Dispatches From the Moderate Left

Saturday, May 27, 2006

Lies, Damn Lies and Gun Statistics

I don't know what it is with pro-gun lobbys but they have an almost pathological proclivity towards lying through statistics. Take their claim that hunting is safer than table-tennis:
One of hunting's dirty little secrets has been revealed: The "safety statistics" kept and promoted by various government agencies--which purport to show just how safe hunting really is--are a total joke.

Consider, for instance, the Texas Parks and Wildlife Department. On the "Safety First" page of its online hunter-education course, the department declares that "hunting is one of the safest outdoor activities you can enjoy" and backs up its claim by citing National Safety Council statistics that purport to show that hunting is not only safer than fishing and swimming; it's safer than football, basketball, and baseball! Or take this 2004 press release from Minnesota's Department of Natural Resources, which proclaims, "Based on the number of people seeking emergency-room treatment for sports injuries, The National Safety Council reports that hunting has fewer injuries per 100,000 people participating than football, baseball, cycling, volleyball, swimming, golf, tennis, fishing, bowling, badminton, billiards and ping-pong."

Now, you know that this claim is absurd and the way statistics are abused to make the statements factually correct are laughable. All injuries are treated equally seriously ("Getting hit by 200 pellets of birdshot is treated just like spraining a pinkie in ping-pong") and fatalities aren't counted by the parks department at all. Also, the time spent in each activity, which is a good measure of its risk, isn't taken into account. While people may spend dozens of hours a week training and playing sports like football, many hunters who make up the "per 100,000" part of the raw statistics only participate for a few hours a year.

When I posted on Australian gun statistics a couple of weeks ago I linked the dissection of one gun group's distortion of statistics related to Australia's gun buy back. There's so many fallacies in the piece that I won't list them all, but it uses irrelevant stastics (eg. absolute not real growth figures) statistically irrelevant increases, flat out wrong figures and weasel words like "dramatic" where the figures don't actually look all that bad.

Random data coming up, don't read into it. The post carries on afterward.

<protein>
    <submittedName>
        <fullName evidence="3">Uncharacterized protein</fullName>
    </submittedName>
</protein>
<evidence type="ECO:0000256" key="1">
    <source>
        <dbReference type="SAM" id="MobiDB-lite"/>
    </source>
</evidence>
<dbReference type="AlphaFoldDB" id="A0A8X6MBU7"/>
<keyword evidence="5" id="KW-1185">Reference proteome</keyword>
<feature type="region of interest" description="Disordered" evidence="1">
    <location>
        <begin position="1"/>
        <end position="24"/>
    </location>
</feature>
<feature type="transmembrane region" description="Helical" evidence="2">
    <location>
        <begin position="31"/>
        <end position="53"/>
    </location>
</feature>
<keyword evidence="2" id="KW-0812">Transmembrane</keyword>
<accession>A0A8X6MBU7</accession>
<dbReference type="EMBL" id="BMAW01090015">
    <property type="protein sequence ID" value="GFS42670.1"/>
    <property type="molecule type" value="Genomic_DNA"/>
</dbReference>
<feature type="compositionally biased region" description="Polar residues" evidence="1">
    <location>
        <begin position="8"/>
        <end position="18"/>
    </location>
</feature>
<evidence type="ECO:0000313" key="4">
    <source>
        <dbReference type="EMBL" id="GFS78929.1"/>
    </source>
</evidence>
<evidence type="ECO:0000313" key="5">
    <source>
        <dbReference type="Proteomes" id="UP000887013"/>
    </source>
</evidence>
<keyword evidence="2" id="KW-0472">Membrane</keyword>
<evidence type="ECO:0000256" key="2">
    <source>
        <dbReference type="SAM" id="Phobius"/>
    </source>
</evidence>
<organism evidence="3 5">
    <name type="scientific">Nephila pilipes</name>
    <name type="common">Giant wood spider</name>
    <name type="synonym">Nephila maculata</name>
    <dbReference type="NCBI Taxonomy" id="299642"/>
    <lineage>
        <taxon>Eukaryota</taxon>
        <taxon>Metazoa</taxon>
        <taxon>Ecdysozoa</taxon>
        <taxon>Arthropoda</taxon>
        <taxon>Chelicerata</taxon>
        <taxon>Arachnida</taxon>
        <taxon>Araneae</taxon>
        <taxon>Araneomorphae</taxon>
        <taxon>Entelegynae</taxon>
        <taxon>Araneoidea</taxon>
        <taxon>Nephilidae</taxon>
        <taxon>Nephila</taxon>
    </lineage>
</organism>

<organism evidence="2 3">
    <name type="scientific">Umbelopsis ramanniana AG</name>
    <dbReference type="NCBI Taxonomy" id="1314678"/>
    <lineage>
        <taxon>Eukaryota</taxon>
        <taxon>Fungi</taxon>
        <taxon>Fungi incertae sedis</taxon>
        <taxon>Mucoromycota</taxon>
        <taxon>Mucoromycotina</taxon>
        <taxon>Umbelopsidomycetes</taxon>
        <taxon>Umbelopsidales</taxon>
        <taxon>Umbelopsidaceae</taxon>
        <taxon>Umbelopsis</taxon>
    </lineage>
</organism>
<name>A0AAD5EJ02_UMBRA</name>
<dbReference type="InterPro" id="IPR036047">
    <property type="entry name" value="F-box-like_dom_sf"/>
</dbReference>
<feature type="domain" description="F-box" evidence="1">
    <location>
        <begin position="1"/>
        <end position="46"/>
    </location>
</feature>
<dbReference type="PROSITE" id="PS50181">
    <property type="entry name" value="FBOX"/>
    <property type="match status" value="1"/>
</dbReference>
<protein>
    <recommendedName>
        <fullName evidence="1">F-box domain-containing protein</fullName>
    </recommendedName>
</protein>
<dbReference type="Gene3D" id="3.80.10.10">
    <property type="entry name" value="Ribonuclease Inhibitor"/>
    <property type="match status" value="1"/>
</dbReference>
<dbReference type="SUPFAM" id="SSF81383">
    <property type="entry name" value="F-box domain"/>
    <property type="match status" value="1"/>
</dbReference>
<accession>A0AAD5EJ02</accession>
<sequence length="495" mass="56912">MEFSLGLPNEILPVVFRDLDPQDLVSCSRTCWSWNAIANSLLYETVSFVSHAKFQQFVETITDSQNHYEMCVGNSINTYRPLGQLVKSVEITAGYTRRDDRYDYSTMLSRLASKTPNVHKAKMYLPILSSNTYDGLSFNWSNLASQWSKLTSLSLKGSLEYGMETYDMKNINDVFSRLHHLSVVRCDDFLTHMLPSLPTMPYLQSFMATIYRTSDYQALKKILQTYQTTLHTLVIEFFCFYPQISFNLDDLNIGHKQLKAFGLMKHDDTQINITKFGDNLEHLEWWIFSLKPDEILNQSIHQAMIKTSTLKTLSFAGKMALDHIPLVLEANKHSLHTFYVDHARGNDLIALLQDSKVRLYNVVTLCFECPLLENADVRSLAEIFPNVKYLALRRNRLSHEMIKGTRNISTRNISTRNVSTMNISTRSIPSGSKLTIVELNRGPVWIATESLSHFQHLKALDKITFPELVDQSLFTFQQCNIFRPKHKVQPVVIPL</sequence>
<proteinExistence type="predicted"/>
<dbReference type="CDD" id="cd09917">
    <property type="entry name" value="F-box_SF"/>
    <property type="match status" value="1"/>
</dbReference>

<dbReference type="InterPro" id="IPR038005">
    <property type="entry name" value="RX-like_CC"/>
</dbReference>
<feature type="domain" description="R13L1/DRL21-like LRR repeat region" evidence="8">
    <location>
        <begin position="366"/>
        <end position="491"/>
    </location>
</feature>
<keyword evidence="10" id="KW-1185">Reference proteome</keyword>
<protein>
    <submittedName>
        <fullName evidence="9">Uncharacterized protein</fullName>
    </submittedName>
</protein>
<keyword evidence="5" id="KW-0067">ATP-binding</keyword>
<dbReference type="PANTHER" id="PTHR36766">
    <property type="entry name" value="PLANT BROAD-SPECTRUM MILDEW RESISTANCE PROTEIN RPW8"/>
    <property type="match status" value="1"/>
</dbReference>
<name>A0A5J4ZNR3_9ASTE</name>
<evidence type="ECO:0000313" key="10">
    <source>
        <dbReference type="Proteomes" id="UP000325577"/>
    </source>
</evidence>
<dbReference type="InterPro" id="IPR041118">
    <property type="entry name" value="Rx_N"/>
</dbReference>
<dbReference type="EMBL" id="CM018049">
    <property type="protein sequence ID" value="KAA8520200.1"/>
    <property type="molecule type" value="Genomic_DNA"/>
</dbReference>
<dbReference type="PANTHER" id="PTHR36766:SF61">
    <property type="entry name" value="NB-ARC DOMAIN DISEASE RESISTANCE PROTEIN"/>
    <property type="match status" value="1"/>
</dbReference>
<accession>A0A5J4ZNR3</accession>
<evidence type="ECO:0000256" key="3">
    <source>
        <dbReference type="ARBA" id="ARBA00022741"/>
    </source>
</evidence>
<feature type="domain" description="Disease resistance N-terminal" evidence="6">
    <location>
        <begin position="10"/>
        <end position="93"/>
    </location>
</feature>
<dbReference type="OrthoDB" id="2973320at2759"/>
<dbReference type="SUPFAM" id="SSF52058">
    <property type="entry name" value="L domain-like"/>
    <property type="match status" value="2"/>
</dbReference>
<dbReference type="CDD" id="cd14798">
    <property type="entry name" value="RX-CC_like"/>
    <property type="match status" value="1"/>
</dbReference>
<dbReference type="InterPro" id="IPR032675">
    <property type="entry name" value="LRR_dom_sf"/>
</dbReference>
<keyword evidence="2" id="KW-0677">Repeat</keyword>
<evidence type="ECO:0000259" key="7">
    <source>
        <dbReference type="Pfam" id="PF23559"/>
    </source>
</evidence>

An anonymous commentator, trying to convince me that claims of a reduction in gun violence in Australia following the gun buy-back were incorrect, inadvertently displayed another example of the gun lobby distorting Australian gun statistics. The piece is very high minded, trying to portray itself as a tool to educate the public on statistics so that they don't get deceived by statistical trickery:
The mere mention of statistics can be enough to provoke slumber, but statistics are used every day to make points, support arguments or disprove theories.

The problem is that statistics can be misused misunderstood and misinterpreted.

Why yes, yes they can. For their own inscruitable reasons, the "International Coalition for Women in Shooting and Hunting" which put out the paper decide to make a point about they way rate of change statistics could be misused by inappropriately taking into account the statistical blip caused by the port arthur massacre. They note that if you look at the rate of change in the decline in gun deaths before and after 1996 there is no real difference, as long as you don't include 1996 in the second period:



I'm not sure why they picked the rate of change statistic. If I were making a hypothesis about a massive gun buy back I would suppose that it would have the effect of reducing the absolute number of gun deaths and, perhaps, help maintain a long term decline in overall gun violence. There's no particular reason to think that it would accelerate that long term decline. Unfortunately, the Age piece I linked to did use the language of an increase in the rate of decline in gun deaths: